Leah Binkovitz | @leahbink | September 29, 2016
Mariah Iles was a single mother and six months pregnant when she came across the notice in a weekly community paper. There was a picture of a young woman, like herself, promising she could get her GED with the help of YouthBuild, an international organization that helps young people get credentials and training to enter the workforce.
After a tumultuous childhood that included physical and sexual abuse, Iles had not completed high school. She had a son already and was about to have another. She had been homeless and in and out of the juvenile justice system. “I took the chance and made the call,” said Iles, speaking at a Kinder Institute event at Rice University this week.
In Houston, there are an estimated 111,000 young adults ages 16 to 24 who aren’t in school or employed, representing roughly one in seven of all young adults, according to a new report from the Kinder Institute. Many of them have a background similar to that of Iles.
Despite the country’s gradual return from recession, a growing number of young people are still lagging behind, in part because of their struggle to secure educational opportunities or a job. “It is a terrible loss that we will pay a price for,” said Kinder Institute founding director Stephen Klineberg at an event Wednesday coinciding with the release of a study from the Kinder Institute that addresses this population of “disconnected youth.”
The report highlights common barriers like access to education; the feeling of disengagement young people may feel from schools and the workforce; unreliable transportation; the challenge of criminal background checks; and the impact of health problems complicated by a lack of insurance.
The report also pointed to programs, like YouthBuild, that offer pathways to help young people improve their circumstances, and it offers recommendations on how to reengage a group the Kinder Institute also terms “Opportunity Youth and Young Adults.”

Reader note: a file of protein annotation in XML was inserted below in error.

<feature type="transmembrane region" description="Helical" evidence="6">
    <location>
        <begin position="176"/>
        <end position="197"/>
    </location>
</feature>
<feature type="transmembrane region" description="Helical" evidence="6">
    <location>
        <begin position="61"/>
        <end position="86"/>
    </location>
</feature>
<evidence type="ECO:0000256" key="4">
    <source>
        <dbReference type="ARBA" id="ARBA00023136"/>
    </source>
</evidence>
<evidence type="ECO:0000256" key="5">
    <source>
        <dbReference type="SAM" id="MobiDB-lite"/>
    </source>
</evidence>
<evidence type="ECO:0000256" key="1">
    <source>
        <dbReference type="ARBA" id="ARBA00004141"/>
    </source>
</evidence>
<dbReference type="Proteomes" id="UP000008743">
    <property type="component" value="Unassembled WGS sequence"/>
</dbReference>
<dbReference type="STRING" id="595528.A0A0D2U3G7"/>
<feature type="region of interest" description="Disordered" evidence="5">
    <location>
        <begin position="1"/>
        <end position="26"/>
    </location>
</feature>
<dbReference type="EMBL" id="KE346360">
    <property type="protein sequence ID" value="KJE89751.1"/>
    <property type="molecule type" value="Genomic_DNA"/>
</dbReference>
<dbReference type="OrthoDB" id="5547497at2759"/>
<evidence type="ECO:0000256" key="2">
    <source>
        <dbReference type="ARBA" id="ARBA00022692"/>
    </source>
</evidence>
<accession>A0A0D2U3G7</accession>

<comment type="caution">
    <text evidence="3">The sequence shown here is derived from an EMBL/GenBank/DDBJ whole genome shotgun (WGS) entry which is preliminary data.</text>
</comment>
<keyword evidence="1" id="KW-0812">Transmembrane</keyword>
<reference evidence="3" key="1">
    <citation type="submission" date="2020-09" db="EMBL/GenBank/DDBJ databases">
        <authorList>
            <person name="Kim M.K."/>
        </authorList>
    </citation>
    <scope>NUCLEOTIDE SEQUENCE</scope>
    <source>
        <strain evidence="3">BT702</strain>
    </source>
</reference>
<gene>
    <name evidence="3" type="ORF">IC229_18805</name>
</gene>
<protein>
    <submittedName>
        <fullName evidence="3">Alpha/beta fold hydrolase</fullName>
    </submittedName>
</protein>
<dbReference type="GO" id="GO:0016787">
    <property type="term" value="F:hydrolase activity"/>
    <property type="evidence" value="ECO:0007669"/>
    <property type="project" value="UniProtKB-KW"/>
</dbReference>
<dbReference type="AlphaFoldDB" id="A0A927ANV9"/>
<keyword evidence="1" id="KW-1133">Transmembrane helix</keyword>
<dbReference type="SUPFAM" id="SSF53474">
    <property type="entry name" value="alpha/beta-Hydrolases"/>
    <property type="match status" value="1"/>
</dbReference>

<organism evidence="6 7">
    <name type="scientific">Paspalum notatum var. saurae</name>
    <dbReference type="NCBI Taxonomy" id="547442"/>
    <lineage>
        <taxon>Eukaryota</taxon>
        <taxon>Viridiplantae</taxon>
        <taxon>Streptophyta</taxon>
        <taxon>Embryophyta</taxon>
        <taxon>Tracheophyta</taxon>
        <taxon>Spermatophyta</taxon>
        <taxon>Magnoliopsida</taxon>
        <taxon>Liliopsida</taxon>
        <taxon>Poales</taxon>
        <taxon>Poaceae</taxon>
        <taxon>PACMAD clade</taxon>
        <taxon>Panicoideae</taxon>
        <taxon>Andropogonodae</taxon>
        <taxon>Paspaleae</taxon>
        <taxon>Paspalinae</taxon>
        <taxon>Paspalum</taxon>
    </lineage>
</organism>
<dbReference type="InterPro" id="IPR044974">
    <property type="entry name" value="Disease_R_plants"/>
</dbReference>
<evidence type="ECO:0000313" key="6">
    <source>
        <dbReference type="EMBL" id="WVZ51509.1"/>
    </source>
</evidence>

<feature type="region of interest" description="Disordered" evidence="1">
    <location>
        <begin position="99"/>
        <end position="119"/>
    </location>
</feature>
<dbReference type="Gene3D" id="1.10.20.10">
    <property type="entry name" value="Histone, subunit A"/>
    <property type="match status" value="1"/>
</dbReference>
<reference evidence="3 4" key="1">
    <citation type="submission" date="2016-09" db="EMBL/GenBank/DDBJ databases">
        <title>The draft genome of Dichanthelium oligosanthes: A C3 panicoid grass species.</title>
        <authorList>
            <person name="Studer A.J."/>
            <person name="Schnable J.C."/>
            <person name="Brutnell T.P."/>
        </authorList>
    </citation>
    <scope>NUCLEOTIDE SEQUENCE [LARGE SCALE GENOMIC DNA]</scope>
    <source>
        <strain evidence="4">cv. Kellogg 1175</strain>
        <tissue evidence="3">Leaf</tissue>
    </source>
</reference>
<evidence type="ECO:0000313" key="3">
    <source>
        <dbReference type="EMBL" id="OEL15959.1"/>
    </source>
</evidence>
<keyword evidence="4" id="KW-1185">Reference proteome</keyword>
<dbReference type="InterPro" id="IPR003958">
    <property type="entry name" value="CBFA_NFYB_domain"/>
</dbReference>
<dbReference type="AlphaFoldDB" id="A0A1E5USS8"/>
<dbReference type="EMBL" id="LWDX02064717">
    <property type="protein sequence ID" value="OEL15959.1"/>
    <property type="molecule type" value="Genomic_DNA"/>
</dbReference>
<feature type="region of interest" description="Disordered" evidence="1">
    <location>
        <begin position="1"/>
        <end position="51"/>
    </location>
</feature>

Roughly 14 percent of Houston’s youth ages 16 to 24 fall into the category of disconnected youth, putting the Houston area roughly on par with other big cities such as Dallas and Atlanta. Unique to Houston’s population, however, is its relatively high share of individuals in this category who have a high school diploma. Nearly 80 percent of Opportunity Youth and Young Adults here had finished high school, according to the report, compared to roughly half of the national population of disconnected young people.
Texas also has legislation that funds public education for students up to 26 years old, in order to support special reengagement efforts, like the successful work in Pharr-San Juan-Alamo ISD. Lili Allen, an associate vice president at Jobs for the Future, noted that Houston is in a “relatively strong position to do something about the opportunity youth crisis.” Indeed, 72 percent of Houston’s disconnected young people say they had a positive outlook for their personal future, according to survey data.
But Houston also presents specific challenges too. Transportation was a persistent concern brought up by both young people and service providers interviewed for the report. In a sprawling metropolitan area, connecting people to jobs who lack reliable transportation is a challenge for all stakeholders. “They can quickly lose an opportunity just based on transportation access,” said Kimberly Johnson-Baker, one of the study’s authors.
The report also found that despite common stereotypes about “inner city” neighborhoods, in the Houston area, some of the highest numbers of out of work and out of school young adults are located outside the urban core, exacerbating transportation challenges and highlighting the need for social services to be spread throughout the region. And in one of the most economically segregated cities in the country, the far-reaching implications of concentrated poverty fed into the local landscape of Opportunity Youth.